In with the new…

The family — that dear octopus from whose tentacles we never quite escape, nor, in our inmost hearts, ever quite wish to. ~Dodie Smith

It is the week for taking personal inventory, isn’t it?

We are the only creatures who do this. Dogs live in the here and now, and while cats appear to hold more grudges, I doubt that they spend a lot of time beating themselves up about it. Only humans make mental checklists of their successes and failures as one year ends and a new one begins.  It’s kind of our thing. I read this week about a festival in Peru called Takanakuy, which translated, means “when the blood is boiling.”  It is an annual ritual that allows residents of the community to solve differences by beating the holy hell out of each other once a year on December 25th.

I read this and was fascinated. You can’t make this stuff up. Well. You could, but I didn’t. Google “takanakuy” if you don’t believe me.

On the day of the festival, men, women, and children gather in bullrings and engage in bare knuckle fist fighting refereed by local officials.  It is an indigenous tradition intended to really clear the air with family and friends before the new year begins.  There are only two important rules. You don’t kick an opponent when he or she is down. And once you’ve fought, you forgive and forget.  You hug it out and move on.

I guess that’s one way to settle scores. I can’t see it catching on here, but you never know.I suppose it depends on how many people you’ve had around at your house for the past week using your towels and eating all of your food and watching football and just generally being in your business.

They will all go home soon.  I promise.  And then, you will miss them. You will.  If you have young adults home visiting, they will have to go back to work. If you have college students, a new semester will begin. If you have kids home on Christmas break, they will eventually go back to school, too. And if you have grandchildren, you will clean up the mess their parents let them make in your house and be sad a week from now that there are no more sticky fingerprints to wipe off of anything.  You will take down the tree and pack Christmas away for another year. Then, you’ll collapse with a cup of tea or something stronger, proud that you didn’t punch anyone for anything.

So take a deep breath this week and count to ten. Or twenty. Or a hundred, if you must.  Count your blessings and love your dear ones.  Step away from the bullring.  You’ll be glad you did when a new year dawns, fresh and bright and full of promise.

Happy New Year!

 

 

 

 

 

Pie

It seemed like a simple enough question.

If you could only have ONE type of pie for Thanksgiving, what kind would you want?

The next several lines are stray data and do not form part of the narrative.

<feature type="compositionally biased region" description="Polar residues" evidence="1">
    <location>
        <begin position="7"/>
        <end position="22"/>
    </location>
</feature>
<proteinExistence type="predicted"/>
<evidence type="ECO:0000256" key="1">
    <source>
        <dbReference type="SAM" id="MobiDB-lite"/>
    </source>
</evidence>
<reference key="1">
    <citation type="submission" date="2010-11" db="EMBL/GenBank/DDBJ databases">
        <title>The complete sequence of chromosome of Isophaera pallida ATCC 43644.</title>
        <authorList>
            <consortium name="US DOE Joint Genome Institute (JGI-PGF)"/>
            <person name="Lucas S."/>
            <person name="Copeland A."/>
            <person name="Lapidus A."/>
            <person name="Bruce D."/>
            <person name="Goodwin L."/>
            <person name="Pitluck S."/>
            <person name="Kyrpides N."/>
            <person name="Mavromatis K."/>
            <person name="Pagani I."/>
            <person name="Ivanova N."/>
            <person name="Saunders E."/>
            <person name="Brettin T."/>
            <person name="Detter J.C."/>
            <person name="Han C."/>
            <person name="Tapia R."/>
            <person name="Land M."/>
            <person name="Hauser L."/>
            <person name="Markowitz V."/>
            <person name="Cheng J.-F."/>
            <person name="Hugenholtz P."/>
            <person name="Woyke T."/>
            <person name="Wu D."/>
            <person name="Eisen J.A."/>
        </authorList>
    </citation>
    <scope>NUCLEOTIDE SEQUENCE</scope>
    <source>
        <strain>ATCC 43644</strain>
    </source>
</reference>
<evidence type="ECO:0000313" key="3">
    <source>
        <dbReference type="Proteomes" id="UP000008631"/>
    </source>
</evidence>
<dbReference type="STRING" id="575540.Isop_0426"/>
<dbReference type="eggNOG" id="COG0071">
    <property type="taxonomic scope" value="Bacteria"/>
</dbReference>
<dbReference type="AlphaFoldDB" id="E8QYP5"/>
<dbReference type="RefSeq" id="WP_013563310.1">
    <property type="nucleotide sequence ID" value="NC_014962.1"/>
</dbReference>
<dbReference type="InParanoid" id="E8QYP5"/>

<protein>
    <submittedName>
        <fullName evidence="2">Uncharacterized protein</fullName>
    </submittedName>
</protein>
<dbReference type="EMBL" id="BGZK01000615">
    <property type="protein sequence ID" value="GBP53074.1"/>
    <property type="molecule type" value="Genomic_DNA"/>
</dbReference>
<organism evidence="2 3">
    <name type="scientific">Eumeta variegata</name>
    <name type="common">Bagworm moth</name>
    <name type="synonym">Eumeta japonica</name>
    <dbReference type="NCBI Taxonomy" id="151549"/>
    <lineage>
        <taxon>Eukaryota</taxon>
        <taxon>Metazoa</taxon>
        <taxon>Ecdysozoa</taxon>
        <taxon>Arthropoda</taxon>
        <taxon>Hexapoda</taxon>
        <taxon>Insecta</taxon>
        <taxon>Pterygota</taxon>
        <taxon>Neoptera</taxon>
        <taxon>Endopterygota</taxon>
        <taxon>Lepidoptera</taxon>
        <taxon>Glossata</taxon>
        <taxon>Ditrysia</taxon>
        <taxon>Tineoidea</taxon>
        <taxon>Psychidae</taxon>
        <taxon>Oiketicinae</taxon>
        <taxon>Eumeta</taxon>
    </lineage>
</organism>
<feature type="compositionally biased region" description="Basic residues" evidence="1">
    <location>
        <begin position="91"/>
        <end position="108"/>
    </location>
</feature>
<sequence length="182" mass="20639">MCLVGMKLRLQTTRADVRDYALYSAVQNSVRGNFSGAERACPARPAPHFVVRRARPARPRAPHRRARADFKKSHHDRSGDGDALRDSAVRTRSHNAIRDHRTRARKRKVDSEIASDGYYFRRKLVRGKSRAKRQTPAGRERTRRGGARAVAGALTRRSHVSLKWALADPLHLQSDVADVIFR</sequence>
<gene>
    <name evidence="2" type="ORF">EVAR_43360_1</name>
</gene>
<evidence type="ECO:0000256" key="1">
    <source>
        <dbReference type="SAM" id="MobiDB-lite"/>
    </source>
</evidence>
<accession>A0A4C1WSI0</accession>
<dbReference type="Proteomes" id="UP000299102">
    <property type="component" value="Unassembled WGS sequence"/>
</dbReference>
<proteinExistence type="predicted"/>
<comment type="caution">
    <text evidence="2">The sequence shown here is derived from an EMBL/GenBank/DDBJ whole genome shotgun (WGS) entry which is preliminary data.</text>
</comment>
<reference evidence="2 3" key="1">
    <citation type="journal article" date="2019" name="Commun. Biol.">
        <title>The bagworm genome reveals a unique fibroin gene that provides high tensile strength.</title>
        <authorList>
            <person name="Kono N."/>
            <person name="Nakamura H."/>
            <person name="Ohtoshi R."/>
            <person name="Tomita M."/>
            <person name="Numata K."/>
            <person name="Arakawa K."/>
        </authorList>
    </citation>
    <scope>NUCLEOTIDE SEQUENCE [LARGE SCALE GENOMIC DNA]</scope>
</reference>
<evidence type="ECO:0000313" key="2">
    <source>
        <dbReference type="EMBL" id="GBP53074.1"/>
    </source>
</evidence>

In asking it,  I hoped to reach a  pie consensus.  Instead, I got the following requests:

Pecan….no wait!   Pecan Fudge!!

Blueberry! Strawberry Rhubarb!

Pumpkin…no wait!  Jameson Pumpkin!

Frozen Peanut Butter! Cherry! Raspberry!

Pumpkin Cheesecake!!

PUMPKIN CHEESECAKE?

I am hosting Thanksgiving dinner for twelve people.  I am pretty sure that if they had it their way, there would be twelve pies cooling in my back porch right now.

Clearly, we are pie zealots.   In fact,  if there was an organized religion we could all  join that had pie as one of its central guiding principles, we’d never miss a Sunday.  Our patron saint would be in an apron holding a rolling-pin.  There would be a smudgy spot of flour right in the middle of his forehead.  On Thanksgiving, we would light a pumpkin spice scented candle in his honor.

Okay, so maybe I’m overstating it.  But I do think that the world would be a kinder, gentler place if people baked more pies.

Cookies are a ridiculous waste of time.   Spending all that time dropping spoonfuls of dough onto cookie sheets and then waiting for each dozen to bake isn’t my idea of how to spend my life. Besides, about fifty percent of the cookies I bake are either too hard or too soft. And cakes are just kind of dumb and fluffy. How hard is it to open a box,  crack a couple of eggs, add oil and water and bake?  If I had a monkey, which I don’t, I could teach IT how to bake a cake.

But pies? From scratch?  Now pies take time, and effort, and creativity.  Every slice of pie is a flaky little fruit-filled wedge of love.

Last summer, I spent one glorious August afternoon picking wild blueberries with a dear friend. She was the perfect picking partner, and we spent hours squatting in an enormous bog picking some of the most beautiful berries I’ve ever seen.  I will remember that day for the rest of my life.  I froze a couple of bags of the berries, and this week when I made my blueberry pies, I thought of her and that day in the bog with the sunshine on our necks and was thankful for her friendship, the memory, and those berries.

On Thursday, once the dinner dishes are cleared, I will sit at the table that first belonged to my great-grandmother with most of  the most important people in my life eating my pies and be thankful for the noise and the laughter and those everyone-talking-at-once-between-bites moments  that never come often enough in any family.

Other Thanksgivings will come to mind, too.  The ones when there was always a custard pie for my grandfather, baked by my grandmother.  Holidays when it was me coming home,  not my grown kids.   I’ll look at the faces around my table and remember the babies that the set of young adult cousins there used to be.  And for another year,  I will be grateful that all five of them are happy, healthy, and whole.

The faces at my table will remind me that time passes.  That chairs left empty by the passing of one generation in a family are filled by the next, and then the next.  That life is a circle.  Like a pie.

It takes some effort to bake a pie, raise a kid, make a marriage last.  When one has been blessed with the gifts of family and health and enough of what’s important in life, it is easy to take all of it for granted.  My prayer today is that I never do.

Some day, hopefully a long time from now, someone will write my eulogy. I hope when the time comes, that I will be remembered for more good things, than bad. But if they can’t think of anything else to say, this would be enough: